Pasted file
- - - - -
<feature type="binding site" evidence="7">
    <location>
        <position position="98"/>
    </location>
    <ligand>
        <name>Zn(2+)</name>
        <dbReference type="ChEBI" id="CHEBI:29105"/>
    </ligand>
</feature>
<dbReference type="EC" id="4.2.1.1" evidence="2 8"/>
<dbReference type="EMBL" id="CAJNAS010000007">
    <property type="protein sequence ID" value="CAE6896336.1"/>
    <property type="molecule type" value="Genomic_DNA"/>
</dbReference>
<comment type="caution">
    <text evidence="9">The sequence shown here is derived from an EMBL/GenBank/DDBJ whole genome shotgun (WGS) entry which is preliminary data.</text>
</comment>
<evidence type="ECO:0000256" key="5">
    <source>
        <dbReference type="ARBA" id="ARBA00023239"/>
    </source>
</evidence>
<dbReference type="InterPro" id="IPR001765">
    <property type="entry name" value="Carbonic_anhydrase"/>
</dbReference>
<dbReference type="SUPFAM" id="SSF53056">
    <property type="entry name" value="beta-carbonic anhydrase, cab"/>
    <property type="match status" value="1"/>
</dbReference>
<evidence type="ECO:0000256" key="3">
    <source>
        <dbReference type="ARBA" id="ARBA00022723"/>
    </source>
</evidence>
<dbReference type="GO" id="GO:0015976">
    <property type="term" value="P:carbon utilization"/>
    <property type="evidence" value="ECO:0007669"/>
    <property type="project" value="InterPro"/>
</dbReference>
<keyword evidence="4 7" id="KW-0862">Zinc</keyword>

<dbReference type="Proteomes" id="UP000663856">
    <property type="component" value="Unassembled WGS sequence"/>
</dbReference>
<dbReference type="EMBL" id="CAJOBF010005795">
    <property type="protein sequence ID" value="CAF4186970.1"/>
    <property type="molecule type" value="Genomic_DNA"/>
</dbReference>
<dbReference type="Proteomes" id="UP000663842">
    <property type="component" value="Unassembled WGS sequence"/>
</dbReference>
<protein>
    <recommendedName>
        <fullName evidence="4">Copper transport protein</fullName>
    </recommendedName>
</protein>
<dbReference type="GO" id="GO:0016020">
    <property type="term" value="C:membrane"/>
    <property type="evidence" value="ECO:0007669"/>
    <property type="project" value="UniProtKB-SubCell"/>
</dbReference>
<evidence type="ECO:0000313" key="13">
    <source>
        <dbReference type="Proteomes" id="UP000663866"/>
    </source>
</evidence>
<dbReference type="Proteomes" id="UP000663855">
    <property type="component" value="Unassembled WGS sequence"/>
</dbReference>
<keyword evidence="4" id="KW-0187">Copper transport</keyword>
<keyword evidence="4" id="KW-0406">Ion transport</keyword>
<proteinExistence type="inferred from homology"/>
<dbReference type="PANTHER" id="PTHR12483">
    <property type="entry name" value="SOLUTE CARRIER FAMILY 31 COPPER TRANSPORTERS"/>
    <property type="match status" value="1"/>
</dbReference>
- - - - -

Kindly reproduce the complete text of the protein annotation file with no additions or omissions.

<feature type="binding site" evidence="7">
    <location>
        <position position="98"/>
    </location>
    <ligand>
        <name>Zn(2+)</name>
        <dbReference type="ChEBI" id="CHEBI:29105"/>
    </ligand>
</feature>
<dbReference type="EC" id="4.2.1.1" evidence="2 8"/>
<dbReference type="EMBL" id="CAJNAS010000007">
    <property type="protein sequence ID" value="CAE6896336.1"/>
    <property type="molecule type" value="Genomic_DNA"/>
</dbReference>
<comment type="caution">
    <text evidence="9">The sequence shown here is derived from an EMBL/GenBank/DDBJ whole genome shotgun (WGS) entry which is preliminary data.</text>
</comment>
<evidence type="ECO:0000256" key="5">
    <source>
        <dbReference type="ARBA" id="ARBA00023239"/>
    </source>
</evidence>
<dbReference type="InterPro" id="IPR001765">
    <property type="entry name" value="Carbonic_anhydrase"/>
</dbReference>
<dbReference type="SUPFAM" id="SSF53056">
    <property type="entry name" value="beta-carbonic anhydrase, cab"/>
    <property type="match status" value="1"/>
</dbReference>
<evidence type="ECO:0000256" key="3">
    <source>
        <dbReference type="ARBA" id="ARBA00022723"/>
    </source>
</evidence>
<dbReference type="GO" id="GO:0015976">
    <property type="term" value="P:carbon utilization"/>
    <property type="evidence" value="ECO:0007669"/>
    <property type="project" value="InterPro"/>
</dbReference>
<keyword evidence="4 7" id="KW-0862">Zinc</keyword>

<dbReference type="Proteomes" id="UP000663856">
    <property type="component" value="Unassembled WGS sequence"/>
</dbReference>
<dbReference type="EMBL" id="CAJOBF010005795">
    <property type="protein sequence ID" value="CAF4186970.1"/>
    <property type="molecule type" value="Genomic_DNA"/>
</dbReference>
<dbReference type="Proteomes" id="UP000663842">
    <property type="component" value="Unassembled WGS sequence"/>
</dbReference>
<protein>
    <recommendedName>
        <fullName evidence="4">Copper transport protein</fullName>
    </recommendedName>
</protein>
<dbReference type="GO" id="GO:0016020">
    <property type="term" value="C:membrane"/>
    <property type="evidence" value="ECO:0007669"/>
    <property type="project" value="UniProtKB-SubCell"/>
</dbReference>
<evidence type="ECO:0000313" key="13">
    <source>
        <dbReference type="Proteomes" id="UP000663866"/>
    </source>
</evidence>
<dbReference type="Proteomes" id="UP000663855">
    <property type="component" value="Unassembled WGS sequence"/>
</dbReference>
<keyword evidence="4" id="KW-0187">Copper transport</keyword>
<keyword evidence="4" id="KW-0406">Ion transport</keyword>
<proteinExistence type="inferred from homology"/>
<dbReference type="PANTHER" id="PTHR12483">
    <property type="entry name" value="SOLUTE CARRIER FAMILY 31 COPPER TRANSPORTERS"/>
    <property type="match status" value="1"/>
</dbReference>